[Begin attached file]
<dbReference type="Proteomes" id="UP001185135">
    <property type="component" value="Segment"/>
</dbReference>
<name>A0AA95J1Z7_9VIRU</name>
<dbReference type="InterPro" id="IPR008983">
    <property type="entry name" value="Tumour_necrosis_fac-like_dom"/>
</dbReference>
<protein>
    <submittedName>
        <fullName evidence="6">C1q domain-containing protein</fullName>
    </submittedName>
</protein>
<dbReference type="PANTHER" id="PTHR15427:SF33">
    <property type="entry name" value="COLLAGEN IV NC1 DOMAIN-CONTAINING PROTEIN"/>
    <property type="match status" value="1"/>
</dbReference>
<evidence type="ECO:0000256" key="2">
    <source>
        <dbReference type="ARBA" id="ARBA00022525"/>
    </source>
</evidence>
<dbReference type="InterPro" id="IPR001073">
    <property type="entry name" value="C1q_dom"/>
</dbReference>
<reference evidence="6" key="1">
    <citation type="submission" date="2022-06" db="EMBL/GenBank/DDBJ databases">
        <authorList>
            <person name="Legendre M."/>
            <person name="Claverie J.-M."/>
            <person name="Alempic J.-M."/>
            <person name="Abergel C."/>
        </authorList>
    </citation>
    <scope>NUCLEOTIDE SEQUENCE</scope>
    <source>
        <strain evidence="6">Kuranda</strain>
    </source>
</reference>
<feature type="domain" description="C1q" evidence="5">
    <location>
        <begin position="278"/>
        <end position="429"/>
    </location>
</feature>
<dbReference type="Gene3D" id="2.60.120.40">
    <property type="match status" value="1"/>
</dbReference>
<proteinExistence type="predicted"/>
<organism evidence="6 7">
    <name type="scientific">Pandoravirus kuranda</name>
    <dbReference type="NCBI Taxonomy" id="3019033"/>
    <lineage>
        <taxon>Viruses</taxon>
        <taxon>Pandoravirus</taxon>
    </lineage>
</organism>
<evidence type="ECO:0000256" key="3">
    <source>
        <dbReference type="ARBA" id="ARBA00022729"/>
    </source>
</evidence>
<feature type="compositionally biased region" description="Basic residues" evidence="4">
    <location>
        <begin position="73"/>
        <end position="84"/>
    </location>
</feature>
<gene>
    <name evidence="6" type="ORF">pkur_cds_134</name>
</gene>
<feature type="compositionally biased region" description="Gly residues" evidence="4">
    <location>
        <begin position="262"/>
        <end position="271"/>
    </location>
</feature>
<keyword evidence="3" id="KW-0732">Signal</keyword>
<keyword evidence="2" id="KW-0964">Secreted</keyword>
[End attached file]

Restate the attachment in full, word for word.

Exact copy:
<dbReference type="Proteomes" id="UP001185135">
    <property type="component" value="Segment"/>
</dbReference>
<name>A0AA95J1Z7_9VIRU</name>
<dbReference type="InterPro" id="IPR008983">
    <property type="entry name" value="Tumour_necrosis_fac-like_dom"/>
</dbReference>
<protein>
    <submittedName>
        <fullName evidence="6">C1q domain-containing protein</fullName>
    </submittedName>
</protein>
<dbReference type="PANTHER" id="PTHR15427:SF33">
    <property type="entry name" value="COLLAGEN IV NC1 DOMAIN-CONTAINING PROTEIN"/>
    <property type="match status" value="1"/>
</dbReference>
<evidence type="ECO:0000256" key="2">
    <source>
        <dbReference type="ARBA" id="ARBA00022525"/>
    </source>
</evidence>
<dbReference type="InterPro" id="IPR001073">
    <property type="entry name" value="C1q_dom"/>
</dbReference>
<reference evidence="6" key="1">
    <citation type="submission" date="2022-06" db="EMBL/GenBank/DDBJ databases">
        <authorList>
            <person name="Legendre M."/>
            <person name="Claverie J.-M."/>
            <person name="Alempic J.-M."/>
            <person name="Abergel C."/>
        </authorList>
    </citation>
    <scope>NUCLEOTIDE SEQUENCE</scope>
    <source>
        <strain evidence="6">Kuranda</strain>
    </source>
</reference>
<feature type="domain" description="C1q" evidence="5">
    <location>
        <begin position="278"/>
        <end position="429"/>
    </location>
</feature>
<dbReference type="Gene3D" id="2.60.120.40">
    <property type="match status" value="1"/>
</dbReference>
<proteinExistence type="predicted"/>
<organism evidence="6 7">
    <name type="scientific">Pandoravirus kuranda</name>
    <dbReference type="NCBI Taxonomy" id="3019033"/>
    <lineage>
        <taxon>Viruses</taxon>
        <taxon>Pandoravirus</taxon>
    </lineage>
</organism>
<evidence type="ECO:0000256" key="3">
    <source>
        <dbReference type="ARBA" id="ARBA00022729"/>
    </source>
</evidence>
<feature type="compositionally biased region" description="Basic residues" evidence="4">
    <location>
        <begin position="73"/>
        <end position="84"/>
    </location>
</feature>
<gene>
    <name evidence="6" type="ORF">pkur_cds_134</name>
</gene>
<feature type="compositionally biased region" description="Gly residues" evidence="4">
    <location>
        <begin position="262"/>
        <end position="271"/>
    </location>
</feature>
<keyword evidence="3" id="KW-0732">Signal</keyword>
<keyword evidence="2" id="KW-0964">Secreted</keyword>